French President Francois Hollande and German Chancellor Angela Merkel are marking the 100th anniversary of the battle of Verdun, the longest of World War One.
Hundreds of thousands of French and German soldiers died during 10 months of fighting in north-eastern France.
France eventually emerged victorious.
But today Verdun is seen as a symbol of Franco-German reconciliation, which was reflected by both Mr Hollande and Mrs Merkel in their speeches.
The ceremonies started with the leaders visiting the German military cemetery at Consenvoye, just north of Verdun, where 11,000 German soldiers are buried.
The leaders then moved on to a ceremony at Verdun city hall.
In her speech there, Mrs Merkel said: “Only those who know the past can draw lessons and build a good future.”
Remembering the famous 1984 image of former leaders Francois Mitterrand and Helmut Kohl holding hands at Verdun, she said: “We have reconciled and reached agreement; we have become friends.”
Mr Hollande also reflected on Franco-German relations, saying that Mrs Merkel’s presence showed that Verdun was not a symbol of suffering but one of hope.
He said: “Verdun… is where Europe lost itself, 100 years ago. But it also experienced the best – the town was capable of galvanising itself, coming together for peace and for Franco-German friendship. Long live the spirit of Verdun.”
The main commemorative ceremony will be at the Douaumont Ossuary in the afternoon.
It focus on educating young people, and involve some 4,000 French and German children in a performance choreographed by German filmmaker Volker Schloendorff.
Church bells will sound throughout the Verdun area.
Some 60 million shells were fired during the battle. About 25% failed to explode, meaning that housing and farming in the battlefield area are still banned.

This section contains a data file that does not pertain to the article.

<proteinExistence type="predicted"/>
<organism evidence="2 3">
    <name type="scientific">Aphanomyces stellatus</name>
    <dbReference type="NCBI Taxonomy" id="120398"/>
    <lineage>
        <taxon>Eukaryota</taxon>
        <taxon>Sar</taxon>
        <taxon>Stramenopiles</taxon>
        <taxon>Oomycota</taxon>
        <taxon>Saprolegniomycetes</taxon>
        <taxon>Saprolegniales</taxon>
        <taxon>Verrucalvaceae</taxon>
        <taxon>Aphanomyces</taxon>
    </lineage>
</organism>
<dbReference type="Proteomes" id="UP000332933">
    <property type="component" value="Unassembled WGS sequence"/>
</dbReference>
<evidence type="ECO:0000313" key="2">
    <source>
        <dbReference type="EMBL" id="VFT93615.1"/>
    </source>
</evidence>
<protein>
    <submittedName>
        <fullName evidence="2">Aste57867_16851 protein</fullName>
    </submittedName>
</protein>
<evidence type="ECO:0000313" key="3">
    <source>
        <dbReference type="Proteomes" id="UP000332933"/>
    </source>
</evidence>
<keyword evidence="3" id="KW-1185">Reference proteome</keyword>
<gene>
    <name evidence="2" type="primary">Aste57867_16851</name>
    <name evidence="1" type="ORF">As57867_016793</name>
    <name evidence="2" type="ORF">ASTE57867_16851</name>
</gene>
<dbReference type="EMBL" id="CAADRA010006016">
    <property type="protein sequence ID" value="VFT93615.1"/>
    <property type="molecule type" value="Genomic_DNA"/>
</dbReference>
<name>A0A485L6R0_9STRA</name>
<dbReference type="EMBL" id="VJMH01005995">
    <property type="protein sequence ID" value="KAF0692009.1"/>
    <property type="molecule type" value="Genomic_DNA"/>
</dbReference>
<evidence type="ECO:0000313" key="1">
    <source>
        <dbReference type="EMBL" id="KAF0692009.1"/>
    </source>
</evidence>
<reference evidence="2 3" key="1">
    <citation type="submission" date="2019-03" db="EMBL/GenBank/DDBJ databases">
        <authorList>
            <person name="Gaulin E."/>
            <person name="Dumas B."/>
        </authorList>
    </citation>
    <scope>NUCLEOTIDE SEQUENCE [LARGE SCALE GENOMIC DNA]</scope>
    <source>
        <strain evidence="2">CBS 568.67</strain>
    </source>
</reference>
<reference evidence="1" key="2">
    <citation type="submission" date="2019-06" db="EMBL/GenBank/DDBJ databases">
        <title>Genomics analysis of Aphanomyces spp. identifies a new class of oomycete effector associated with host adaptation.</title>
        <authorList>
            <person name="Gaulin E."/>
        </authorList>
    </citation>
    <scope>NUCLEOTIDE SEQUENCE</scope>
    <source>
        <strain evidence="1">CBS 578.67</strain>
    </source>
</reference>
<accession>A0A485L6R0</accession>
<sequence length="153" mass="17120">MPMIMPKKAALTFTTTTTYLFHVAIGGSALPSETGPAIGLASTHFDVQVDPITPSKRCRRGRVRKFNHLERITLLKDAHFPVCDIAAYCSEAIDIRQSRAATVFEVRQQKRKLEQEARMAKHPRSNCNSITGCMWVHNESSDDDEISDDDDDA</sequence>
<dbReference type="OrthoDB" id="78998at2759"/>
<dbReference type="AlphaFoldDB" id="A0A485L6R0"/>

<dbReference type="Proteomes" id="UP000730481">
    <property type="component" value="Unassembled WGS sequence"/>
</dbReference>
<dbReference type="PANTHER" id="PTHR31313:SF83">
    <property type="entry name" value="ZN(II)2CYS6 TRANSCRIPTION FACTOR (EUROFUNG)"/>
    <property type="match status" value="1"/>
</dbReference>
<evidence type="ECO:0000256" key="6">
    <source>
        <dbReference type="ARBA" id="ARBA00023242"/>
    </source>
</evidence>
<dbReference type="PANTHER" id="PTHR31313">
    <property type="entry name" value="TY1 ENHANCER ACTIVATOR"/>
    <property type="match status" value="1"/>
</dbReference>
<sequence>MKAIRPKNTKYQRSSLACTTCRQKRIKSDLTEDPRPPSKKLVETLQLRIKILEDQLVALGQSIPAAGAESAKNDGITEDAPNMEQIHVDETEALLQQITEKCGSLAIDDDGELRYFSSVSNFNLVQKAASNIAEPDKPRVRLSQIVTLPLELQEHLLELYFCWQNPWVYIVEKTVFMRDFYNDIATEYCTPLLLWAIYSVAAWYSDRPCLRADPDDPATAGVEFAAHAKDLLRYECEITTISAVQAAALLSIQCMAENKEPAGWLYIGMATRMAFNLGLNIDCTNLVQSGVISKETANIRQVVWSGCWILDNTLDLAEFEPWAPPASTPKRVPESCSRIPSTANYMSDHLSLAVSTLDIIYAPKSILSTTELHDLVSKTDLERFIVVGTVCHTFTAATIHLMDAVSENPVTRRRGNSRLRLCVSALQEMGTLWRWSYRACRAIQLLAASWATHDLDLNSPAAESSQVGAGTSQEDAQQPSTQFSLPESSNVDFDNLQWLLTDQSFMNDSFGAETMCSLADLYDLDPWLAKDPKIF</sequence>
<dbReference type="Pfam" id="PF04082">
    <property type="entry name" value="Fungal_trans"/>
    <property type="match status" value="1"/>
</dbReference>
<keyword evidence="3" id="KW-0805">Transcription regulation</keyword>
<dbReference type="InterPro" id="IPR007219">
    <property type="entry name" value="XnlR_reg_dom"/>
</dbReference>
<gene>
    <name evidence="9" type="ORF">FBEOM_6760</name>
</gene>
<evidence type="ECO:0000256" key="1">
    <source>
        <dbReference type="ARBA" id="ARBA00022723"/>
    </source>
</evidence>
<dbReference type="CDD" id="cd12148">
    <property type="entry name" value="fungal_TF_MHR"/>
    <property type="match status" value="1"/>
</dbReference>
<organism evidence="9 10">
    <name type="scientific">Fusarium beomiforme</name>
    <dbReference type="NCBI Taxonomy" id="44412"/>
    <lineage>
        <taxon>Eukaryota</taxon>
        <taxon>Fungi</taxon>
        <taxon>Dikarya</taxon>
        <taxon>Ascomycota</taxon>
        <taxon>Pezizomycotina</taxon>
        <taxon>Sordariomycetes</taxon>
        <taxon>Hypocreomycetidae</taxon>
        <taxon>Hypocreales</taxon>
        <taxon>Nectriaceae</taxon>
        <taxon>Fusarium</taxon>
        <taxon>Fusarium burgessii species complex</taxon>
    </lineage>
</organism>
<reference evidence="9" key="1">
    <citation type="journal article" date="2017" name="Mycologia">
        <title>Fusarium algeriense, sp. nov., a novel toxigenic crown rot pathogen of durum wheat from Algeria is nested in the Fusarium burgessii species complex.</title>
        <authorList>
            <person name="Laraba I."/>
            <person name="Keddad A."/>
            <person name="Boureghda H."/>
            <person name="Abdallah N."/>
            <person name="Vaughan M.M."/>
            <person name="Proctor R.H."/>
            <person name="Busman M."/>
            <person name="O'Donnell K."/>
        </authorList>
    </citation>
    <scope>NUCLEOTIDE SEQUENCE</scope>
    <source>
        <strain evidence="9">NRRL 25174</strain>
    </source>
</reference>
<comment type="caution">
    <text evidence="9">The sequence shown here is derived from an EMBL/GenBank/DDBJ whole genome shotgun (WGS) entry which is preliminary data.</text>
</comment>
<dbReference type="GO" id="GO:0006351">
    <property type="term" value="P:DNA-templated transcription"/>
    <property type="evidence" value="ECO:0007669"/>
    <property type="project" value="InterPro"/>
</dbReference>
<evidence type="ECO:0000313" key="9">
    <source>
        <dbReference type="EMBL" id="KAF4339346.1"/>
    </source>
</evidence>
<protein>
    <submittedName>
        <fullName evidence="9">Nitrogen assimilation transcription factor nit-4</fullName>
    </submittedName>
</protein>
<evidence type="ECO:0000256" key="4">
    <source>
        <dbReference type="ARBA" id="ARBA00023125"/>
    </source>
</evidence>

The battle of Verdun, 21 February – 15 December 1916
- Verdun – a strong point on the long front line dividing the French and German armies – was the longest battle of World War One
- At the end of the bloodshed in December 1916, France won back nearly all the territory it had lost in February
- General Erich von Falkenhayn, the Chief of the General Staff and Germany’s principal strategist, targeted Verdun because of its position on the Allied line and its sentimental value to French people
- Falkenhayn hoped to combine the Verdun offensive with a U-boat offensive against British shipping – the two campaigns together were designed to force France and Britain to seek peace terms
- But Falkenhayn’s plan for an attack that would economise on German resources failed to work out as he expected, and he used many more divisions than planned
- Germany, like France, accumulated huge losses and gained little territory, leading it to throw more and more men into the conflict, and Verdun soon became a battle of prestige for the Germans, as well as the French